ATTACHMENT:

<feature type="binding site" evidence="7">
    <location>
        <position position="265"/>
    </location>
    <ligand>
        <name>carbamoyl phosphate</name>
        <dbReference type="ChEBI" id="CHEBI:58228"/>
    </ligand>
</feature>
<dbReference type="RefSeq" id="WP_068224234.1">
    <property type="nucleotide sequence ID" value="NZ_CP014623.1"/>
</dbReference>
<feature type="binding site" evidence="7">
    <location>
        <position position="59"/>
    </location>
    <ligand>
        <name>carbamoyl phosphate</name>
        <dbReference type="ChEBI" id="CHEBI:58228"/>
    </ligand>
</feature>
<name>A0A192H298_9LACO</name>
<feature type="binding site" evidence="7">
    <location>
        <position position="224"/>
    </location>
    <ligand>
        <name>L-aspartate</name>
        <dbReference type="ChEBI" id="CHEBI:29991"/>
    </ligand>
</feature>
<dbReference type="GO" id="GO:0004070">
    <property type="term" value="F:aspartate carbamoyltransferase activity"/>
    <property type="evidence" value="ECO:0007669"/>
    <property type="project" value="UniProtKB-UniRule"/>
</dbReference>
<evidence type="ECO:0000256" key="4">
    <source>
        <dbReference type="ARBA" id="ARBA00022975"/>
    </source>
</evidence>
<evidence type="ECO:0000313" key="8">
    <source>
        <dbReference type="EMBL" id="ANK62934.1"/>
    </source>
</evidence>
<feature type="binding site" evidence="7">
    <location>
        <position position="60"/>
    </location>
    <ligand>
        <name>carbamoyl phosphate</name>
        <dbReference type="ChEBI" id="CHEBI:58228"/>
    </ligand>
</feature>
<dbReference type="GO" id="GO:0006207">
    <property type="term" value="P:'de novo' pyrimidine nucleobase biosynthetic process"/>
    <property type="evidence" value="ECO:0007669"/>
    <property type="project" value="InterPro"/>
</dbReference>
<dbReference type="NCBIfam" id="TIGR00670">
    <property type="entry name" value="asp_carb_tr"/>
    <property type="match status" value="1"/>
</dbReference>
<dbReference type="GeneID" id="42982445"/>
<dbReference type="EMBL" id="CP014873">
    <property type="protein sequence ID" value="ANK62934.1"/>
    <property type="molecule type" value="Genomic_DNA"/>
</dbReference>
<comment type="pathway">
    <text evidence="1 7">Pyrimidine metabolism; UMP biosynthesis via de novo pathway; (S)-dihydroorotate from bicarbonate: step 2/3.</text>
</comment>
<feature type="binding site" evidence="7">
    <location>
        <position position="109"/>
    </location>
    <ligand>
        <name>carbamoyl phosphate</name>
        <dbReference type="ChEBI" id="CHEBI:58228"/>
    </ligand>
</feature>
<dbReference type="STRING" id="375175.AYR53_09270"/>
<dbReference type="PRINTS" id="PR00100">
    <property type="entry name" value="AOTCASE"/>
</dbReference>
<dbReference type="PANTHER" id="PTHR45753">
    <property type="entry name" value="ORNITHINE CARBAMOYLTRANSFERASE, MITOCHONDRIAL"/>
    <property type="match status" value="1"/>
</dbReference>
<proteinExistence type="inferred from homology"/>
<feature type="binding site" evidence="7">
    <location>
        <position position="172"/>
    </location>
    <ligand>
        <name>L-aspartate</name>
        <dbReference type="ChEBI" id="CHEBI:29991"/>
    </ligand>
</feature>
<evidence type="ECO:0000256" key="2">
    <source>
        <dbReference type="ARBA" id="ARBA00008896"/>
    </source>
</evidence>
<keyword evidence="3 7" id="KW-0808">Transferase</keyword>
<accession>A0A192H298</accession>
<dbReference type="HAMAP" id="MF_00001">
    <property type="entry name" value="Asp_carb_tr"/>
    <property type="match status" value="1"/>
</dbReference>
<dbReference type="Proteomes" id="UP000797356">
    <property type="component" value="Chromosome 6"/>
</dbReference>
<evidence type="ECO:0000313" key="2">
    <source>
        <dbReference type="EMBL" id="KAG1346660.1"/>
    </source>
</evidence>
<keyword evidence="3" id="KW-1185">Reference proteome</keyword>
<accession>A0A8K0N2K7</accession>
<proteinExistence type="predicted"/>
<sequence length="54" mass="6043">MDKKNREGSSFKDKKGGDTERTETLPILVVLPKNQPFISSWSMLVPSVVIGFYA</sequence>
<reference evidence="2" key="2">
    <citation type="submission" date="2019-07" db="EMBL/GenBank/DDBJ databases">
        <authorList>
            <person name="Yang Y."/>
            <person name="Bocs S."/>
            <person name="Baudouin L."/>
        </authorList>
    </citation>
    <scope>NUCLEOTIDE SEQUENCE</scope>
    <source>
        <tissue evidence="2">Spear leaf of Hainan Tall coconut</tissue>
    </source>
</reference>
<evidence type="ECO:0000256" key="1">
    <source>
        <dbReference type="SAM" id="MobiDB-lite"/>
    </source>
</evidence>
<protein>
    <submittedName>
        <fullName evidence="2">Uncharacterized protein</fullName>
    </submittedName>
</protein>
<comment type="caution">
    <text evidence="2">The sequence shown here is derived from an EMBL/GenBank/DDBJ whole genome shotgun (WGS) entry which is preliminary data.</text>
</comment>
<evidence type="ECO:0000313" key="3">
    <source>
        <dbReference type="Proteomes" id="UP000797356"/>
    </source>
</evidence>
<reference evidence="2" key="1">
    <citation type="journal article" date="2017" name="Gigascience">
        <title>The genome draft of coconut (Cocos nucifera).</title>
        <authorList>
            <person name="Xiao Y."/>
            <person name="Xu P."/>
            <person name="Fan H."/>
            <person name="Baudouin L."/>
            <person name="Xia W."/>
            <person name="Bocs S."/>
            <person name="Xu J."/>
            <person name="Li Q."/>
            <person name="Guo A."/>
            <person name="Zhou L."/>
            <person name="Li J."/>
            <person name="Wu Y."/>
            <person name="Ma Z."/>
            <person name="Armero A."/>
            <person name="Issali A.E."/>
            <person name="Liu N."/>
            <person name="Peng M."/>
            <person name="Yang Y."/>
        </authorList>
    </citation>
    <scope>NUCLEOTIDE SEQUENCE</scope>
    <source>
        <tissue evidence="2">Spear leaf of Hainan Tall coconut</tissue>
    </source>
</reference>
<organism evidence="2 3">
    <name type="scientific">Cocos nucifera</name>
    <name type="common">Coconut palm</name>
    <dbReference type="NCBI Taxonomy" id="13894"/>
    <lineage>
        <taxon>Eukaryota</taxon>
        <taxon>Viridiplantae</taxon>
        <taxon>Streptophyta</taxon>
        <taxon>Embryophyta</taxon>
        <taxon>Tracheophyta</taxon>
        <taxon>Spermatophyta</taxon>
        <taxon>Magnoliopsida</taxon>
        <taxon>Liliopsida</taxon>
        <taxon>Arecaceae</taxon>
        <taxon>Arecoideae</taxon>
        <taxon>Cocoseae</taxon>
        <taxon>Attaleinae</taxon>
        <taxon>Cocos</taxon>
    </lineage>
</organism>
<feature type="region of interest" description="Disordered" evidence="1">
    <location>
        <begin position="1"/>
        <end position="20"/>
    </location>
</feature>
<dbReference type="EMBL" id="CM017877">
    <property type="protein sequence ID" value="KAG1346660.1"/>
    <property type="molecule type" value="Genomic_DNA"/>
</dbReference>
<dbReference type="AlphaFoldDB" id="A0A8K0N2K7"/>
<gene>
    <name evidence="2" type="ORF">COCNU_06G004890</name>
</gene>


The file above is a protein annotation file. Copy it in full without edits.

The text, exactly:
<feature type="binding site" evidence="7">
    <location>
        <position position="265"/>
    </location>
    <ligand>
        <name>carbamoyl phosphate</name>
        <dbReference type="ChEBI" id="CHEBI:58228"/>
    </ligand>
</feature>
<dbReference type="RefSeq" id="WP_068224234.1">
    <property type="nucleotide sequence ID" value="NZ_CP014623.1"/>
</dbReference>
<feature type="binding site" evidence="7">
    <location>
        <position position="59"/>
    </location>
    <ligand>
        <name>carbamoyl phosphate</name>
        <dbReference type="ChEBI" id="CHEBI:58228"/>
    </ligand>
</feature>
<name>A0A192H298_9LACO</name>
<feature type="binding site" evidence="7">
    <location>
        <position position="224"/>
    </location>
    <ligand>
        <name>L-aspartate</name>
        <dbReference type="ChEBI" id="CHEBI:29991"/>
    </ligand>
</feature>
<dbReference type="GO" id="GO:0004070">
    <property type="term" value="F:aspartate carbamoyltransferase activity"/>
    <property type="evidence" value="ECO:0007669"/>
    <property type="project" value="UniProtKB-UniRule"/>
</dbReference>
<evidence type="ECO:0000256" key="4">
    <source>
        <dbReference type="ARBA" id="ARBA00022975"/>
    </source>
</evidence>
<evidence type="ECO:0000313" key="8">
    <source>
        <dbReference type="EMBL" id="ANK62934.1"/>
    </source>
</evidence>
<feature type="binding site" evidence="7">
    <location>
        <position position="60"/>
    </location>
    <ligand>
        <name>carbamoyl phosphate</name>
        <dbReference type="ChEBI" id="CHEBI:58228"/>
    </ligand>
</feature>
<dbReference type="GO" id="GO:0006207">
    <property type="term" value="P:'de novo' pyrimidine nucleobase biosynthetic process"/>
    <property type="evidence" value="ECO:0007669"/>
    <property type="project" value="InterPro"/>
</dbReference>
<dbReference type="NCBIfam" id="TIGR00670">
    <property type="entry name" value="asp_carb_tr"/>
    <property type="match status" value="1"/>
</dbReference>
<dbReference type="GeneID" id="42982445"/>
<dbReference type="EMBL" id="CP014873">
    <property type="protein sequence ID" value="ANK62934.1"/>
    <property type="molecule type" value="Genomic_DNA"/>
</dbReference>
<comment type="pathway">
    <text evidence="1 7">Pyrimidine metabolism; UMP biosynthesis via de novo pathway; (S)-dihydroorotate from bicarbonate: step 2/3.</text>
</comment>
<feature type="binding site" evidence="7">
    <location>
        <position position="109"/>
    </location>
    <ligand>
        <name>carbamoyl phosphate</name>
        <dbReference type="ChEBI" id="CHEBI:58228"/>
    </ligand>
</feature>
<dbReference type="STRING" id="375175.AYR53_09270"/>
<dbReference type="PRINTS" id="PR00100">
    <property type="entry name" value="AOTCASE"/>
</dbReference>
<dbReference type="PANTHER" id="PTHR45753">
    <property type="entry name" value="ORNITHINE CARBAMOYLTRANSFERASE, MITOCHONDRIAL"/>
    <property type="match status" value="1"/>
</dbReference>
<proteinExistence type="inferred from homology"/>
<feature type="binding site" evidence="7">
    <location>
        <position position="172"/>
    </location>
    <ligand>
        <name>L-aspartate</name>
        <dbReference type="ChEBI" id="CHEBI:29991"/>
    </ligand>
</feature>
<evidence type="ECO:0000256" key="2">
    <source>
        <dbReference type="ARBA" id="ARBA00008896"/>
    </source>
</evidence>
<keyword evidence="3 7" id="KW-0808">Transferase</keyword>
<accession>A0A192H298</accession>
<dbReference type="HAMAP" id="MF_00001">
    <property type="entry name" value="Asp_carb_tr"/>
    <property type="match status" value="1"/>
</dbReference>
<dbReference type="Proteomes" id="UP000797356">
    <property type="component" value="Chromosome 6"/>
</dbReference>
<evidence type="ECO:0000313" key="2">
    <source>
        <dbReference type="EMBL" id="KAG1346660.1"/>
    </source>
</evidence>
<keyword evidence="3" id="KW-1185">Reference proteome</keyword>
<accession>A0A8K0N2K7</accession>
<proteinExistence type="predicted"/>
<sequence length="54" mass="6043">MDKKNREGSSFKDKKGGDTERTETLPILVVLPKNQPFISSWSMLVPSVVIGFYA</sequence>
<reference evidence="2" key="2">
    <citation type="submission" date="2019-07" db="EMBL/GenBank/DDBJ databases">
        <authorList>
            <person name="Yang Y."/>
            <person name="Bocs S."/>
            <person name="Baudouin L."/>
        </authorList>
    </citation>
    <scope>NUCLEOTIDE SEQUENCE</scope>
    <source>
        <tissue evidence="2">Spear leaf of Hainan Tall coconut</tissue>
    </source>
</reference>
<evidence type="ECO:0000256" key="1">
    <source>
        <dbReference type="SAM" id="MobiDB-lite"/>
    </source>
</evidence>
<protein>
    <submittedName>
        <fullName evidence="2">Uncharacterized protein</fullName>
    </submittedName>
</protein>
<comment type="caution">
    <text evidence="2">The sequence shown here is derived from an EMBL/GenBank/DDBJ whole genome shotgun (WGS) entry which is preliminary data.</text>
</comment>
<evidence type="ECO:0000313" key="3">
    <source>
        <dbReference type="Proteomes" id="UP000797356"/>
    </source>
</evidence>
<reference evidence="2" key="1">
    <citation type="journal article" date="2017" name="Gigascience">
        <title>The genome draft of coconut (Cocos nucifera).</title>
        <authorList>
            <person name="Xiao Y."/>
            <person name="Xu P."/>
            <person name="Fan H."/>
            <person name="Baudouin L."/>
            <person name="Xia W."/>
            <person name="Bocs S."/>
            <person name="Xu J."/>
            <person name="Li Q."/>
            <person name="Guo A."/>
            <person name="Zhou L."/>
            <person name="Li J."/>
            <person name="Wu Y."/>
            <person name="Ma Z."/>
            <person name="Armero A."/>
            <person name="Issali A.E."/>
            <person name="Liu N."/>
            <person name="Peng M."/>
            <person name="Yang Y."/>
        </authorList>
    </citation>
    <scope>NUCLEOTIDE SEQUENCE</scope>
    <source>
        <tissue evidence="2">Spear leaf of Hainan Tall coconut</tissue>
    </source>
</reference>
<organism evidence="2 3">
    <name type="scientific">Cocos nucifera</name>
    <name type="common">Coconut palm</name>
    <dbReference type="NCBI Taxonomy" id="13894"/>
    <lineage>
        <taxon>Eukaryota</taxon>
        <taxon>Viridiplantae</taxon>
        <taxon>Streptophyta</taxon>
        <taxon>Embryophyta</taxon>
        <taxon>Tracheophyta</taxon>
        <taxon>Spermatophyta</taxon>
        <taxon>Magnoliopsida</taxon>
        <taxon>Liliopsida</taxon>
        <taxon>Arecaceae</taxon>
        <taxon>Arecoideae</taxon>
        <taxon>Cocoseae</taxon>
        <taxon>Attaleinae</taxon>
        <taxon>Cocos</taxon>
    </lineage>
</organism>
<feature type="region of interest" description="Disordered" evidence="1">
    <location>
        <begin position="1"/>
        <end position="20"/>
    </location>
</feature>
<dbReference type="EMBL" id="CM017877">
    <property type="protein sequence ID" value="KAG1346660.1"/>
    <property type="molecule type" value="Genomic_DNA"/>
</dbReference>
<dbReference type="AlphaFoldDB" id="A0A8K0N2K7"/>
<gene>
    <name evidence="2" type="ORF">COCNU_06G004890</name>
</gene>